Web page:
> SELECT a, b FROM ab ORDER BY b DESC, a; -- sorts on b descending, then a ascending.

Sorting in primary key order

The ORDER BY PRIMARY KEY notation guarantees that the results are presented in primary key order.

The particular advantage is that for queries using the primary index, this guarantees the order while also guaranteeing there will not be an additional sorting computation to achieve it, for example:

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> CREATE TABLE kv(k INT PRIMARY KEY, v INT);
> SELECT k, v FROM kv ORDER BY PRIMARY KEY kv; -- guarantees ordering by column k.

If a primary key uses the keyword DESC already, then its meaning will be flipped (cancelled) if the ORDER BY clause also uses DESC, for example:

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> CREATE TABLE ab(a INT, b INT, PRIMARY KEY (b DESC, a ASC));
> SELECT * FROM ab ORDER BY b DESC; -- orders by b descending, then a ascending.
                                    -- The primary index may be used to optimize.

> SELECT * FROM ab ORDER BY PRIMARY KEY ab DESC; -- orders by b ascending, then a descending.
                                                 -- The index order is inverted.

Sorting in index order

The ORDER BY INDEX notation guarantees that the results are presented in the order of a given index.

The particular advantage is that for queries using that index, this guarantees the order while also guaranteeing there will not be an additional sorting computation to achieve it, for example:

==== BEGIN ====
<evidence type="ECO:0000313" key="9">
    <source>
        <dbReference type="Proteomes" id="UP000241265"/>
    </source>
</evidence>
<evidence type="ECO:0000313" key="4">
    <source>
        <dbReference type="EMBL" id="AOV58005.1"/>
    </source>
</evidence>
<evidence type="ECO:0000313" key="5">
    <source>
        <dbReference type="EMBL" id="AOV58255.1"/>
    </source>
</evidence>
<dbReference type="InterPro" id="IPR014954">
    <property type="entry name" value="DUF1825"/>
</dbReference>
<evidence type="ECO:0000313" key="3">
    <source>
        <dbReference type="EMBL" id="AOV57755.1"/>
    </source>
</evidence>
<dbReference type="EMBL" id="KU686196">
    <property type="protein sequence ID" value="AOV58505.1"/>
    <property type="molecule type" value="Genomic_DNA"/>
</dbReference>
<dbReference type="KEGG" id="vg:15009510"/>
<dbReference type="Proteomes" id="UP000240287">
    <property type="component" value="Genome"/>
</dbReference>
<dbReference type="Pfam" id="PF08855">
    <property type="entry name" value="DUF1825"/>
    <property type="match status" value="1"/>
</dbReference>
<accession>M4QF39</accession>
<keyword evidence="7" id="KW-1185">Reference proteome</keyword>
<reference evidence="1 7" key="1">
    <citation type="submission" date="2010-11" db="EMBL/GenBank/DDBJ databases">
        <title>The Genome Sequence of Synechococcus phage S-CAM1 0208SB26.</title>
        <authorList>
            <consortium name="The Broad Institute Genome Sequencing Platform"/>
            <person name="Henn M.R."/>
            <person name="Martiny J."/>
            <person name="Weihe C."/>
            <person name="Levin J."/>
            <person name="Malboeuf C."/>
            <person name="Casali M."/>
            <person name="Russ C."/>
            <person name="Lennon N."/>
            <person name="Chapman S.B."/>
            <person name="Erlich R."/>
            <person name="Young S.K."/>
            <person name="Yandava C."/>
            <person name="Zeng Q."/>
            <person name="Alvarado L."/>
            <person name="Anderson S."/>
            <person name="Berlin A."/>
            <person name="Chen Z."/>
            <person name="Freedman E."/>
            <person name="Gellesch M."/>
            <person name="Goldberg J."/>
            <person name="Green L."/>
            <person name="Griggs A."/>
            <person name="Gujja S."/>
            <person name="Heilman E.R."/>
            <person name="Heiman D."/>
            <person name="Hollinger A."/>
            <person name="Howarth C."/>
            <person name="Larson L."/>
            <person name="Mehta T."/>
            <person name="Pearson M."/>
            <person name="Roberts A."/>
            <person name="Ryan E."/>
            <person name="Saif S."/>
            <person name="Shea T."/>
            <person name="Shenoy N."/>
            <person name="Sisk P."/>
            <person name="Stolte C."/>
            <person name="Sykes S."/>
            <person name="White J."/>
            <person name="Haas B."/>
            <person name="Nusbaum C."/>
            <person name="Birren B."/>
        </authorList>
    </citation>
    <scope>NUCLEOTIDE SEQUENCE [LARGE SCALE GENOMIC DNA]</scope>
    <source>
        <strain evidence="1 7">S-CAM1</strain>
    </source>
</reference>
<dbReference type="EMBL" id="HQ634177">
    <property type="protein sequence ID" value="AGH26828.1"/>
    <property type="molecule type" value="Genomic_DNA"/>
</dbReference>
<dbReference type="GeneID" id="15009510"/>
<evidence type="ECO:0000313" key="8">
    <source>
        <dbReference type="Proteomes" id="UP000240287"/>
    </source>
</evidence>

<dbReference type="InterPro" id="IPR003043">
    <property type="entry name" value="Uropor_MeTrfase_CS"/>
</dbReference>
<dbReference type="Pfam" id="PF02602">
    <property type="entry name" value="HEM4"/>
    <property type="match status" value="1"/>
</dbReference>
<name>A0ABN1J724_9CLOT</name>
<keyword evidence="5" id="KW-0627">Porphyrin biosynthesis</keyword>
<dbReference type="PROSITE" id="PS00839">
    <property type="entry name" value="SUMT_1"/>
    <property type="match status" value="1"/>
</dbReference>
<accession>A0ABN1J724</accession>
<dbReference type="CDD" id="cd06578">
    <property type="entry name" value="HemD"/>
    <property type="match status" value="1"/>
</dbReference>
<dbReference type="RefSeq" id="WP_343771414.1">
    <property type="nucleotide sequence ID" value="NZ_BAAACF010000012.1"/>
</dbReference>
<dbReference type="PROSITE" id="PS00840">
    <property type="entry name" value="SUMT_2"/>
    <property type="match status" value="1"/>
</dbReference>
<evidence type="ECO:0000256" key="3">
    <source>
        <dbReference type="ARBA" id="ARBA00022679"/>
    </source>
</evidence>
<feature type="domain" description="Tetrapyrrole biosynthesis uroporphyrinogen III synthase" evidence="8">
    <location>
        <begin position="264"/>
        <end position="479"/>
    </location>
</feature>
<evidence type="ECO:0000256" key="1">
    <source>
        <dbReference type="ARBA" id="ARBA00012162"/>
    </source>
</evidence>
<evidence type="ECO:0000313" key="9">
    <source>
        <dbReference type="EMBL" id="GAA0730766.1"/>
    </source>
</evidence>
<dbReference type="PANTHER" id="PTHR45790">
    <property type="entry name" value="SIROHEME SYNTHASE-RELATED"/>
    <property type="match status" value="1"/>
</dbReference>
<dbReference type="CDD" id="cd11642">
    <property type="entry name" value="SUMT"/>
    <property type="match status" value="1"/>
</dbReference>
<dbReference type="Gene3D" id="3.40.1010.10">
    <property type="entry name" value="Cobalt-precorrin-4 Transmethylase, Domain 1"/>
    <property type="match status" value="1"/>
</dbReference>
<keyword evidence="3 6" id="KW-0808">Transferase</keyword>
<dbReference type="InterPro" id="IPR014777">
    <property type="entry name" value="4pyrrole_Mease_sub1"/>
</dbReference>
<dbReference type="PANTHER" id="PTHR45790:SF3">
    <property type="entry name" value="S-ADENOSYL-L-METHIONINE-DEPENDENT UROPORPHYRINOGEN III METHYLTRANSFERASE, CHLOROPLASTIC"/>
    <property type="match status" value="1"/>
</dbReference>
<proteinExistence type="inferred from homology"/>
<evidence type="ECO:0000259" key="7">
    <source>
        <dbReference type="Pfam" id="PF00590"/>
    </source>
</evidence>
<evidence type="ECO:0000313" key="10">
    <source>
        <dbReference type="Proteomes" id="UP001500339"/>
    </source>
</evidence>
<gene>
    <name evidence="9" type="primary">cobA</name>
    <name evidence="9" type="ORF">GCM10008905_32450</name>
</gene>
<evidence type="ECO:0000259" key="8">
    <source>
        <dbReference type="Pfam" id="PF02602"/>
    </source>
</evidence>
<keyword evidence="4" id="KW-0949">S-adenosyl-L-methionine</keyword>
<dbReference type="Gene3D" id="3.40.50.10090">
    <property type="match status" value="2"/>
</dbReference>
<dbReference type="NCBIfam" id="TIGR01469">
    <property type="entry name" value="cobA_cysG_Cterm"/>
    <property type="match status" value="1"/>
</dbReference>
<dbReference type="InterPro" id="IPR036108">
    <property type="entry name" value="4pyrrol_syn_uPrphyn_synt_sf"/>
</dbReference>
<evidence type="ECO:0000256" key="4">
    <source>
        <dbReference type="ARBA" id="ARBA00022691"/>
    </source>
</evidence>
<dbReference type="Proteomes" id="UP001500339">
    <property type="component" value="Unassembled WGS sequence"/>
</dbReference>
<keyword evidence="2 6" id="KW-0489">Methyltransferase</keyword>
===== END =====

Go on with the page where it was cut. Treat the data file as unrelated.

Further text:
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> CREATE TABLE kv(k INT PRIMARY KEY, v INT, INDEX v_idx(v));
> SELECT k, v FROM kv ORDER BY INDEX kv@v_idx; -- guarantees ordering by column v.

If an index uses the keyword DESC already, then its meaning will be flipped (cancelled) if the ORDER BY clause also uses DESC, for example:

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> CREATE TABLE ab(a INT, b INT, INDEX b_idx (b DESC, a ASC));
> SELECT * FROM ab ORDER BY b DESC; -- orders by b descending, then a ascending.
                                    -- The index b_idx may be used to optimize.

> SELECT * FROM ab ORDER BY INDEX ab@b_idx DESC; -- orders by b ascending, then a descending.
                                                 -- The index order is inverted.

Sorting the output of deletes

To sort the output of a DELETE statement, use:

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> SELECT ... FROM [DELETE ...] ORDER BY ...

For an example, see Sort and return deleted rows.

Processing order during aggregations

CockroachDB currently processes aggregations (e.g., SELECT ... GROUP BY) in non-deterministic order.

For most aggregation functions, like MIN, MAX, COUNT, the order does not matter anyway because the functions are commutative and produce the same result regardless. However, for the few aggregation functions that are not commutative (e.g., array_agg(), json_agg(), and concat_agg()), this implies the result of the aggregation will not be deterministic.

This is a known limitation that may be lifted in the future.

See also